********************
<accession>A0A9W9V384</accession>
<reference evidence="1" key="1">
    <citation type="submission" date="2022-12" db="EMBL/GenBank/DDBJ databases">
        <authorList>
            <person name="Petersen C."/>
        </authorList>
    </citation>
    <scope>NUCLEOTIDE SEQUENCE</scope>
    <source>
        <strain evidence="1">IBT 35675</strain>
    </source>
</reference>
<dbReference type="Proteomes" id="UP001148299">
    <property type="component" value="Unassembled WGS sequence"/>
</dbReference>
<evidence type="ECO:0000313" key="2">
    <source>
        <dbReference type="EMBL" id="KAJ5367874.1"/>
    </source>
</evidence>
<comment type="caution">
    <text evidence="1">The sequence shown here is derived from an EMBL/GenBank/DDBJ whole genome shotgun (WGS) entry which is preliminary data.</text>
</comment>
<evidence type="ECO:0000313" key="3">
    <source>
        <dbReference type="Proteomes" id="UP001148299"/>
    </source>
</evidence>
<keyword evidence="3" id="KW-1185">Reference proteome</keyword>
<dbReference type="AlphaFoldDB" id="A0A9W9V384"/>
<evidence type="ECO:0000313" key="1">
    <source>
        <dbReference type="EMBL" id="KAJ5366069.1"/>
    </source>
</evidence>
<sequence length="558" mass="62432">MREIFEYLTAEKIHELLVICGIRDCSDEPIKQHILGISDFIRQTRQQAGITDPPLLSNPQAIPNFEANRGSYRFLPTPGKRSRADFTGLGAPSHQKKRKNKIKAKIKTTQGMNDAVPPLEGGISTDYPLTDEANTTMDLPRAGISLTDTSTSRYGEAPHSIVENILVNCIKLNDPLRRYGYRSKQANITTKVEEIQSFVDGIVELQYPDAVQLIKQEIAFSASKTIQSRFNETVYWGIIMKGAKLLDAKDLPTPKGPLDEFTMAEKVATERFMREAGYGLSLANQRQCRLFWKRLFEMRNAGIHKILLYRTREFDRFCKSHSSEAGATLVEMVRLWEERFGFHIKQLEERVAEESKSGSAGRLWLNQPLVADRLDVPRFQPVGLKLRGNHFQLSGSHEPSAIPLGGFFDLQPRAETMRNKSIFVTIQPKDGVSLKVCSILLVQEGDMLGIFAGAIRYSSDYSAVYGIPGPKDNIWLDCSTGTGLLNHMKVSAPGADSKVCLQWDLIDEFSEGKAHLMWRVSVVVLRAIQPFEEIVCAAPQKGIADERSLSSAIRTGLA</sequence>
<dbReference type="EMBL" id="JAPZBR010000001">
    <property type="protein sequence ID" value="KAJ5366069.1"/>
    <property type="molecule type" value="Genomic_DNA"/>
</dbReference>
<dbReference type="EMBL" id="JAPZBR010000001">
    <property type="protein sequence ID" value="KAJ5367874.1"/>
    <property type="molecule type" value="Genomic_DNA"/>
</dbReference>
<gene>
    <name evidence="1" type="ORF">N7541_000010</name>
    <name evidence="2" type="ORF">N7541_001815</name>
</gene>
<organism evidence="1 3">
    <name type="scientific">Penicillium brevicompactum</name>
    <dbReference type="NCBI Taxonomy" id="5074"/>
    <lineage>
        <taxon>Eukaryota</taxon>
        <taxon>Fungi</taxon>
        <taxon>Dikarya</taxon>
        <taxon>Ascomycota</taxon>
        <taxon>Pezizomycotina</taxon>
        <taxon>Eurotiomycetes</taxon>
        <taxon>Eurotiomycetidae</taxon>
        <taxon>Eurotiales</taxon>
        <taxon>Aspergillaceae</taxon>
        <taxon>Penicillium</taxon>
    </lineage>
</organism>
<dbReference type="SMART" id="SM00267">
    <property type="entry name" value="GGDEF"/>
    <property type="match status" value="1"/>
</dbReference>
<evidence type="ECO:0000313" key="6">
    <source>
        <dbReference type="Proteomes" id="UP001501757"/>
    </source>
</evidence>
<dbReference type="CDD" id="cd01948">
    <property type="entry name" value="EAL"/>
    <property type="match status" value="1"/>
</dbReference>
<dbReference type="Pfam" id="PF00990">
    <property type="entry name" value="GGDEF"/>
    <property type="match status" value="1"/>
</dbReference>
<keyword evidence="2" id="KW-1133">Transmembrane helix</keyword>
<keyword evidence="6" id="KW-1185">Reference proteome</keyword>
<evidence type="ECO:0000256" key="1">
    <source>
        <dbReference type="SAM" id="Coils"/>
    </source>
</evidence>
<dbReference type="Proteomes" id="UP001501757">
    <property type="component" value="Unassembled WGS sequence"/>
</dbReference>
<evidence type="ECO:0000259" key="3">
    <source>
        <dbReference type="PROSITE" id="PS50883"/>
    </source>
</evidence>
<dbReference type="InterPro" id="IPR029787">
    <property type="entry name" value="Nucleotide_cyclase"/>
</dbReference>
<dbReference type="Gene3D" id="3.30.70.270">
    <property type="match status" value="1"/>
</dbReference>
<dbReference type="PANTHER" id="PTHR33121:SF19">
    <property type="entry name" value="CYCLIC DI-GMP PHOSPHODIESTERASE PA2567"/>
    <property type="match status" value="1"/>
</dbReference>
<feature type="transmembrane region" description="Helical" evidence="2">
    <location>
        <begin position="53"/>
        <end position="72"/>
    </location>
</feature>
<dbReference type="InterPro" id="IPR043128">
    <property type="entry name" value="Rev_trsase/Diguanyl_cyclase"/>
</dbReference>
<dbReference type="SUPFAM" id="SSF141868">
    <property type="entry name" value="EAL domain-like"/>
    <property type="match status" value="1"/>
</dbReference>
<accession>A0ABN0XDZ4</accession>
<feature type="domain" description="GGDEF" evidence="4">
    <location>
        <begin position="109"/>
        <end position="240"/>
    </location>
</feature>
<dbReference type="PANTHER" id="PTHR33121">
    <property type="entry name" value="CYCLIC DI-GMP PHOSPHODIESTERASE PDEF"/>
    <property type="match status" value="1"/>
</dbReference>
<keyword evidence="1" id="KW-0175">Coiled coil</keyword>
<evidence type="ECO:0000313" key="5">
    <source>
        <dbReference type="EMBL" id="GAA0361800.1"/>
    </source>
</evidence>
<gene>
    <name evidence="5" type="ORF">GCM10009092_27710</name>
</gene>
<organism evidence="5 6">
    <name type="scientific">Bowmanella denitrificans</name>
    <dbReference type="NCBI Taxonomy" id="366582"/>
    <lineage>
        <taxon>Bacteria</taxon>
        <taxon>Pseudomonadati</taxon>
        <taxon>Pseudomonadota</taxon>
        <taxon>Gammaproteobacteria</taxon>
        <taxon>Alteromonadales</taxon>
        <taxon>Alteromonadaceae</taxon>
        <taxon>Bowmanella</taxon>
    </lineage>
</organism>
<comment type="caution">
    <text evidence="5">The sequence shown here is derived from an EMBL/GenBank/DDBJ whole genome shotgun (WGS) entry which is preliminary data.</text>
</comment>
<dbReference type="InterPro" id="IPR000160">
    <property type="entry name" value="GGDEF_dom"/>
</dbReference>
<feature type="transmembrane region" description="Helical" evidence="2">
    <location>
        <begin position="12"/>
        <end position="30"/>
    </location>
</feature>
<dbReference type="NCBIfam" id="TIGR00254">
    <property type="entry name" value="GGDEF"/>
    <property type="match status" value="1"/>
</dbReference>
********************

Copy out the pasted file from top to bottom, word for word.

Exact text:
<accession>A0A9W9V384</accession>
<reference evidence="1" key="1">
    <citation type="submission" date="2022-12" db="EMBL/GenBank/DDBJ databases">
        <authorList>
            <person name="Petersen C."/>
        </authorList>
    </citation>
    <scope>NUCLEOTIDE SEQUENCE</scope>
    <source>
        <strain evidence="1">IBT 35675</strain>
    </source>
</reference>
<dbReference type="Proteomes" id="UP001148299">
    <property type="component" value="Unassembled WGS sequence"/>
</dbReference>
<evidence type="ECO:0000313" key="2">
    <source>
        <dbReference type="EMBL" id="KAJ5367874.1"/>
    </source>
</evidence>
<comment type="caution">
    <text evidence="1">The sequence shown here is derived from an EMBL/GenBank/DDBJ whole genome shotgun (WGS) entry which is preliminary data.</text>
</comment>
<evidence type="ECO:0000313" key="3">
    <source>
        <dbReference type="Proteomes" id="UP001148299"/>
    </source>
</evidence>
<keyword evidence="3" id="KW-1185">Reference proteome</keyword>
<dbReference type="AlphaFoldDB" id="A0A9W9V384"/>
<evidence type="ECO:0000313" key="1">
    <source>
        <dbReference type="EMBL" id="KAJ5366069.1"/>
    </source>
</evidence>
<sequence length="558" mass="62432">MREIFEYLTAEKIHELLVICGIRDCSDEPIKQHILGISDFIRQTRQQAGITDPPLLSNPQAIPNFEANRGSYRFLPTPGKRSRADFTGLGAPSHQKKRKNKIKAKIKTTQGMNDAVPPLEGGISTDYPLTDEANTTMDLPRAGISLTDTSTSRYGEAPHSIVENILVNCIKLNDPLRRYGYRSKQANITTKVEEIQSFVDGIVELQYPDAVQLIKQEIAFSASKTIQSRFNETVYWGIIMKGAKLLDAKDLPTPKGPLDEFTMAEKVATERFMREAGYGLSLANQRQCRLFWKRLFEMRNAGIHKILLYRTREFDRFCKSHSSEAGATLVEMVRLWEERFGFHIKQLEERVAEESKSGSAGRLWLNQPLVADRLDVPRFQPVGLKLRGNHFQLSGSHEPSAIPLGGFFDLQPRAETMRNKSIFVTIQPKDGVSLKVCSILLVQEGDMLGIFAGAIRYSSDYSAVYGIPGPKDNIWLDCSTGTGLLNHMKVSAPGADSKVCLQWDLIDEFSEGKAHLMWRVSVVVLRAIQPFEEIVCAAPQKGIADERSLSSAIRTGLA</sequence>
<dbReference type="EMBL" id="JAPZBR010000001">
    <property type="protein sequence ID" value="KAJ5366069.1"/>
    <property type="molecule type" value="Genomic_DNA"/>
</dbReference>
<dbReference type="EMBL" id="JAPZBR010000001">
    <property type="protein sequence ID" value="KAJ5367874.1"/>
    <property type="molecule type" value="Genomic_DNA"/>
</dbReference>
<gene>
    <name evidence="1" type="ORF">N7541_000010</name>
    <name evidence="2" type="ORF">N7541_001815</name>
</gene>
<organism evidence="1 3">
    <name type="scientific">Penicillium brevicompactum</name>
    <dbReference type="NCBI Taxonomy" id="5074"/>
    <lineage>
        <taxon>Eukaryota</taxon>
        <taxon>Fungi</taxon>
        <taxon>Dikarya</taxon>
        <taxon>Ascomycota</taxon>
        <taxon>Pezizomycotina</taxon>
        <taxon>Eurotiomycetes</taxon>
        <taxon>Eurotiomycetidae</taxon>
        <taxon>Eurotiales</taxon>
        <taxon>Aspergillaceae</taxon>
        <taxon>Penicillium</taxon>
    </lineage>
</organism>
<dbReference type="SMART" id="SM00267">
    <property type="entry name" value="GGDEF"/>
    <property type="match status" value="1"/>
</dbReference>
<evidence type="ECO:0000313" key="6">
    <source>
        <dbReference type="Proteomes" id="UP001501757"/>
    </source>
</evidence>
<dbReference type="CDD" id="cd01948">
    <property type="entry name" value="EAL"/>
    <property type="match status" value="1"/>
</dbReference>
<dbReference type="Pfam" id="PF00990">
    <property type="entry name" value="GGDEF"/>
    <property type="match status" value="1"/>
</dbReference>
<keyword evidence="2" id="KW-1133">Transmembrane helix</keyword>
<keyword evidence="6" id="KW-1185">Reference proteome</keyword>
<evidence type="ECO:0000256" key="1">
    <source>
        <dbReference type="SAM" id="Coils"/>
    </source>
</evidence>
<dbReference type="Proteomes" id="UP001501757">
    <property type="component" value="Unassembled WGS sequence"/>
</dbReference>
<evidence type="ECO:0000259" key="3">
    <source>
        <dbReference type="PROSITE" id="PS50883"/>
    </source>
</evidence>
<dbReference type="InterPro" id="IPR029787">
    <property type="entry name" value="Nucleotide_cyclase"/>
</dbReference>
<dbReference type="Gene3D" id="3.30.70.270">
    <property type="match status" value="1"/>
</dbReference>
<dbReference type="PANTHER" id="PTHR33121:SF19">
    <property type="entry name" value="CYCLIC DI-GMP PHOSPHODIESTERASE PA2567"/>
    <property type="match status" value="1"/>
</dbReference>
<feature type="transmembrane region" description="Helical" evidence="2">
    <location>
        <begin position="53"/>
        <end position="72"/>
    </location>
</feature>
<dbReference type="InterPro" id="IPR043128">
    <property type="entry name" value="Rev_trsase/Diguanyl_cyclase"/>
</dbReference>
<dbReference type="SUPFAM" id="SSF141868">
    <property type="entry name" value="EAL domain-like"/>
    <property type="match status" value="1"/>
</dbReference>
<accession>A0ABN0XDZ4</accession>
<feature type="domain" description="GGDEF" evidence="4">
    <location>
        <begin position="109"/>
        <end position="240"/>
    </location>
</feature>
<dbReference type="PANTHER" id="PTHR33121">
    <property type="entry name" value="CYCLIC DI-GMP PHOSPHODIESTERASE PDEF"/>
    <property type="match status" value="1"/>
</dbReference>
<keyword evidence="1" id="KW-0175">Coiled coil</keyword>
<evidence type="ECO:0000313" key="5">
    <source>
        <dbReference type="EMBL" id="GAA0361800.1"/>
    </source>
</evidence>
<gene>
    <name evidence="5" type="ORF">GCM10009092_27710</name>
</gene>
<organism evidence="5 6">
    <name type="scientific">Bowmanella denitrificans</name>
    <dbReference type="NCBI Taxonomy" id="366582"/>
    <lineage>
        <taxon>Bacteria</taxon>
        <taxon>Pseudomonadati</taxon>
        <taxon>Pseudomonadota</taxon>
        <taxon>Gammaproteobacteria</taxon>
        <taxon>Alteromonadales</taxon>
        <taxon>Alteromonadaceae</taxon>
        <taxon>Bowmanella</taxon>
    </lineage>
</organism>
<comment type="caution">
    <text evidence="5">The sequence shown here is derived from an EMBL/GenBank/DDBJ whole genome shotgun (WGS) entry which is preliminary data.</text>
</comment>
<dbReference type="InterPro" id="IPR000160">
    <property type="entry name" value="GGDEF_dom"/>
</dbReference>
<feature type="transmembrane region" description="Helical" evidence="2">
    <location>
        <begin position="12"/>
        <end position="30"/>
    </location>
</feature>
<dbReference type="NCBIfam" id="TIGR00254">
    <property type="entry name" value="GGDEF"/>
    <property type="match status" value="1"/>
</dbReference>